Neon signs have a nostalgic sense about them. They sometimes trigger a memory from the early 20th century, usually of an ad campaign or a hotel sign. In the signage industry, they are electronic signs lit by gas-discharge tubes filled mainly with rarefied neon – a noble gas and a chemical element. Today, neon signs are also used by performers and architects.
Did you know that:
It was Georges Claude, a French engineer, who invented neon lighting. The very first time Claude presented his invention was in 1910 at the Paris Motor Show. Since then, neon lights had become a pop culture phenomenon. From 1920 to 1940, they were primarily used in advertising. By the end of the 1940s, the major cities in the US were glowing with “liquid fire.”
For neon signs lovers, there are several museums open to experience first-hand the fascinating art and design of neon signs. The most famous museums for this medium are in Las Vegas and Philadelphia. The Las Vegas museums, founded in 1996, are split into two – one is the Freemont Street Gallery, and the other is The Boneyard. The former features ten refurbished signs that are available for viewing day or night. The latter is home to over 150 historic, unrestored neon signs.
In Philly, the Neon Museum of Philadelphia, founded in 1985, houses the collection of Len Davidson. The museum has over 100 signs dating back to the late 1940s. Other notable neon museums include the Museum of Neon Art in Los Angeles founded in 1981 by neon artist Lili Lakich and the American Sign Museum in Cincinnati founded in 1999.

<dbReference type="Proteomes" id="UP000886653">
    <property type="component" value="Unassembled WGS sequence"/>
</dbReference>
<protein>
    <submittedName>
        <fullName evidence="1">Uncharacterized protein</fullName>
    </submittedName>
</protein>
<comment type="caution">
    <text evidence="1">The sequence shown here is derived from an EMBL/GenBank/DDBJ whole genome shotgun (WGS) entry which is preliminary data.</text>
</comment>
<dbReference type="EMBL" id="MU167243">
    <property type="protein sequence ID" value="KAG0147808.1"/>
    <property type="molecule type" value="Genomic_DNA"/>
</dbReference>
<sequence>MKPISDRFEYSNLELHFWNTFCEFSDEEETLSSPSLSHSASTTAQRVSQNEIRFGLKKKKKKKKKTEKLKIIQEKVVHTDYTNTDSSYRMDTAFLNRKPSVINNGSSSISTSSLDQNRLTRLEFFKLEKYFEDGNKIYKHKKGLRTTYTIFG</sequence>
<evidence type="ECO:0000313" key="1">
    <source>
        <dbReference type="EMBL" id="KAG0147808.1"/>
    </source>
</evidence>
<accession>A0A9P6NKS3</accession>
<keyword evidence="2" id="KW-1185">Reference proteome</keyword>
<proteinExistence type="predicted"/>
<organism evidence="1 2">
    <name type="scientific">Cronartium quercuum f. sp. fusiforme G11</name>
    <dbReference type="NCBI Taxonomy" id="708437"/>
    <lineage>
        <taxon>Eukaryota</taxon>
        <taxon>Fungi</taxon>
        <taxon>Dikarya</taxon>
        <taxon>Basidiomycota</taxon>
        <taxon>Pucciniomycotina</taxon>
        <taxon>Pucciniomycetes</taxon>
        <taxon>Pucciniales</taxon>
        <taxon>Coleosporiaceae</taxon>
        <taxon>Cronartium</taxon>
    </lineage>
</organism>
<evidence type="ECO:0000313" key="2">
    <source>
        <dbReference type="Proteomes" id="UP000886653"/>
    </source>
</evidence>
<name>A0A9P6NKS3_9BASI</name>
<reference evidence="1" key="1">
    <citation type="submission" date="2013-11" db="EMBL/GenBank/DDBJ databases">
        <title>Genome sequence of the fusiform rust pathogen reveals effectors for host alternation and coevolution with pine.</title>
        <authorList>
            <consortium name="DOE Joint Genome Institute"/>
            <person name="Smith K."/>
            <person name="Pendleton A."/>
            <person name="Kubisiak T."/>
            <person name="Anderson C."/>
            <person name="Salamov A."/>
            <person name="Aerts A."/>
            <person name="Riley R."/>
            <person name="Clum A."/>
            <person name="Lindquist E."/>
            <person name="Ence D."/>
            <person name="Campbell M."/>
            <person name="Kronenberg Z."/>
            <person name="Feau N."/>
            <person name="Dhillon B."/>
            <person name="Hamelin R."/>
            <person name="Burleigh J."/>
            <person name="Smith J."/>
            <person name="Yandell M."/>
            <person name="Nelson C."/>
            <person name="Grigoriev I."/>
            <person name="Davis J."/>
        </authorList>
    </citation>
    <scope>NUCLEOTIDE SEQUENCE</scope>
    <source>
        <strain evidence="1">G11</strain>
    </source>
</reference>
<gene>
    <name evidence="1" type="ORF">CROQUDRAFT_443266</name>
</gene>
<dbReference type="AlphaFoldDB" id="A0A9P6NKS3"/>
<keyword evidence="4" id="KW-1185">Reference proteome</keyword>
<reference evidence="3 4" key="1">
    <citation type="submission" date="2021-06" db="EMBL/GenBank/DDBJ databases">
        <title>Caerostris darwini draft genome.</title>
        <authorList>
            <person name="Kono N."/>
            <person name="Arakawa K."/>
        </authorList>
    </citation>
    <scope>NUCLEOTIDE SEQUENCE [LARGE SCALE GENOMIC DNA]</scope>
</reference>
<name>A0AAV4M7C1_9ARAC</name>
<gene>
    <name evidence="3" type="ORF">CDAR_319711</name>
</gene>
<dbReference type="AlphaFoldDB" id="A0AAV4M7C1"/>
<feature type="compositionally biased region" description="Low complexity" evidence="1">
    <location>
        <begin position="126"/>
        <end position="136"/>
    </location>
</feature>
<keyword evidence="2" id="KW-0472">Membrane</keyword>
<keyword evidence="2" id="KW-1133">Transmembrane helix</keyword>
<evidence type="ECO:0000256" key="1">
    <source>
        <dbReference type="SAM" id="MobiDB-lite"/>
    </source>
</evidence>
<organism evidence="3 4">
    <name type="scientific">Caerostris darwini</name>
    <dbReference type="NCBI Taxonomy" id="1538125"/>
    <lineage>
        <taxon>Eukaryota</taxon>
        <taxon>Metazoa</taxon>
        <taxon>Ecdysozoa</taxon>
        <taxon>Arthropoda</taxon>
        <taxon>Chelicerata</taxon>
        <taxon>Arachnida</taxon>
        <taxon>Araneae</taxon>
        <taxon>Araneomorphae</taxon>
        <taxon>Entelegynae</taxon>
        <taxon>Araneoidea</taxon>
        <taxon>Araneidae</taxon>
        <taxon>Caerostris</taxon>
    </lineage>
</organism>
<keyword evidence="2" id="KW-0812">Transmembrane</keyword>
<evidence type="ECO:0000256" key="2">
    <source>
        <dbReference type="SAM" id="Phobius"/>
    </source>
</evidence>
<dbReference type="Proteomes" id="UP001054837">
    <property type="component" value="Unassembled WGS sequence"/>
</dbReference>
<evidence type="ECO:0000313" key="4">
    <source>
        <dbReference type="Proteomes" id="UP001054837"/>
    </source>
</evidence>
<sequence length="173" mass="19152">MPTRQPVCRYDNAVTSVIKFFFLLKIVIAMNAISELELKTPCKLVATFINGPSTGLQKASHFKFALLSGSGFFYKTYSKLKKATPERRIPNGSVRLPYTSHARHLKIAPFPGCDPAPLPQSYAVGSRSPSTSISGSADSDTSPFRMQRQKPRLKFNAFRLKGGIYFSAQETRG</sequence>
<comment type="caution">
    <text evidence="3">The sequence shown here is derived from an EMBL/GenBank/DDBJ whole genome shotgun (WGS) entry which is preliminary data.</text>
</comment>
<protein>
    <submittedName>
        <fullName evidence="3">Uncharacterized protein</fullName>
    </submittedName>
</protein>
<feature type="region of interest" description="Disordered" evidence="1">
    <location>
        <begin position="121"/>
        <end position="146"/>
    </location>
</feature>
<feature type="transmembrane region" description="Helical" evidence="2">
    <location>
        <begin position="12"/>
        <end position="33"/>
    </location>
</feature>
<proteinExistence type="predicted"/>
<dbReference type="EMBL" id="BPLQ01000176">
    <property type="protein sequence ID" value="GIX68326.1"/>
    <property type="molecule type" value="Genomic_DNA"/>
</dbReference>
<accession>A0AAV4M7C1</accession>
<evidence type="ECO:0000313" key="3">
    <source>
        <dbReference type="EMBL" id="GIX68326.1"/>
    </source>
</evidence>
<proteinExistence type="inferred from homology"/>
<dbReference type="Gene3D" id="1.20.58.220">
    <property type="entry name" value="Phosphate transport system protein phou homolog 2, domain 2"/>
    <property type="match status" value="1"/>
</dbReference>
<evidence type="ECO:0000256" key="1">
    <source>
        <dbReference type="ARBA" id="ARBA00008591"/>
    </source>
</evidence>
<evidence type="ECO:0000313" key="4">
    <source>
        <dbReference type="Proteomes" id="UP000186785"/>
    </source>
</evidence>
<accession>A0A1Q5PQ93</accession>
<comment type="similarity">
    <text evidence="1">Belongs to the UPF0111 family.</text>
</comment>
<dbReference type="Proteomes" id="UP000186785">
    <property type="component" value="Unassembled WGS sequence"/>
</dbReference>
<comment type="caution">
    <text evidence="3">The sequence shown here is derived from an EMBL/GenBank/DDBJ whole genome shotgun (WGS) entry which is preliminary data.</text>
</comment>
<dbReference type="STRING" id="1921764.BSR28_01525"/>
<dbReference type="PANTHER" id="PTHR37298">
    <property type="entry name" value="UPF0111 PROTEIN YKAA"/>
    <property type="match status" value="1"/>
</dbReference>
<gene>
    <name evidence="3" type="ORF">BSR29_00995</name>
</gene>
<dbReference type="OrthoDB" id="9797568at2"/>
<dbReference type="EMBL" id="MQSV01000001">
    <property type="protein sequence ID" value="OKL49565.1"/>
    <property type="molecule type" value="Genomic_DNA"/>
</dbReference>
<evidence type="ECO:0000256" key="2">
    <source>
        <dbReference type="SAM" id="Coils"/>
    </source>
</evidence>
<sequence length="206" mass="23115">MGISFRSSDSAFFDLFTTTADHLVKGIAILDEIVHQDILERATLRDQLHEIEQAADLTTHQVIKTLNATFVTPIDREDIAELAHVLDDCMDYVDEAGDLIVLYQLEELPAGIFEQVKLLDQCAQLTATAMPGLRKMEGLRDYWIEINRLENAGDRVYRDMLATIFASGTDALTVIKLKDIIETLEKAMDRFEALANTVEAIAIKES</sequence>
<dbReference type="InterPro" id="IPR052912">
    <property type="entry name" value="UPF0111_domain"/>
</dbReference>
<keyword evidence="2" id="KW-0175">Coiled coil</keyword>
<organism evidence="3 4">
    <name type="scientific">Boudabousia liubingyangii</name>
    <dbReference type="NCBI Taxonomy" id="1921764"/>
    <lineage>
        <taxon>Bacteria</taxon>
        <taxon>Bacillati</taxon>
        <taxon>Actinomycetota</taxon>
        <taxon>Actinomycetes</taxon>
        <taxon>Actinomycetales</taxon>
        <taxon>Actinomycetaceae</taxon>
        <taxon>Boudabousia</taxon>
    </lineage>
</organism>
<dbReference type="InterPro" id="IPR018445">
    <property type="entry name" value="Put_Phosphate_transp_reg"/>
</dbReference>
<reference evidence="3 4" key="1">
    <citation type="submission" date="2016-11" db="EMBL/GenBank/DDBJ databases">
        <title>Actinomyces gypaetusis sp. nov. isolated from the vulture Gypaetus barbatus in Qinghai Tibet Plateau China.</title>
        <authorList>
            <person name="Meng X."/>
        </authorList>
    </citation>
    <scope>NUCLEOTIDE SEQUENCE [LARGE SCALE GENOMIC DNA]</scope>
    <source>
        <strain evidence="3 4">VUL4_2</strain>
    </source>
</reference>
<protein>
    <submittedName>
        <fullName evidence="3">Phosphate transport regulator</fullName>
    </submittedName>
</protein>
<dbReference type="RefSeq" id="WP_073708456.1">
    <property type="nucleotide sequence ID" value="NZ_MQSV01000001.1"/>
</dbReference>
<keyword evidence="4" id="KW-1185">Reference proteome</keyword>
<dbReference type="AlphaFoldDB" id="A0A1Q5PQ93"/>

There’s such a thing as the “neon gravesite in Las Vegas.” It’s where plenty of historic neon signs were “discarded” after the establishments they advertised were closed and torn down.
Some of the most famous neon signs are the “Made in Oregon” sign in Portland, the Westinghouse sign in Pittsburg, the Reno arch in Reno, Nevada, the Coppertone Girl in Miami, the Grain Beer Belt in Minneapolis, Schrafft’s in Boston, and Vegas Vic in Las Vegas.
The color of the neon light depends on the gas inside the tube. In general, neon gives off a clear orange light. Other gasses and chemicals are also used to create different colors like hydrogen for red, helium for yellow, mercury for blue and carbon dioxide for white.
You can enjoy the beauty of these bright, illuminating signs minus the science behind them with this pack of neon sign photos.
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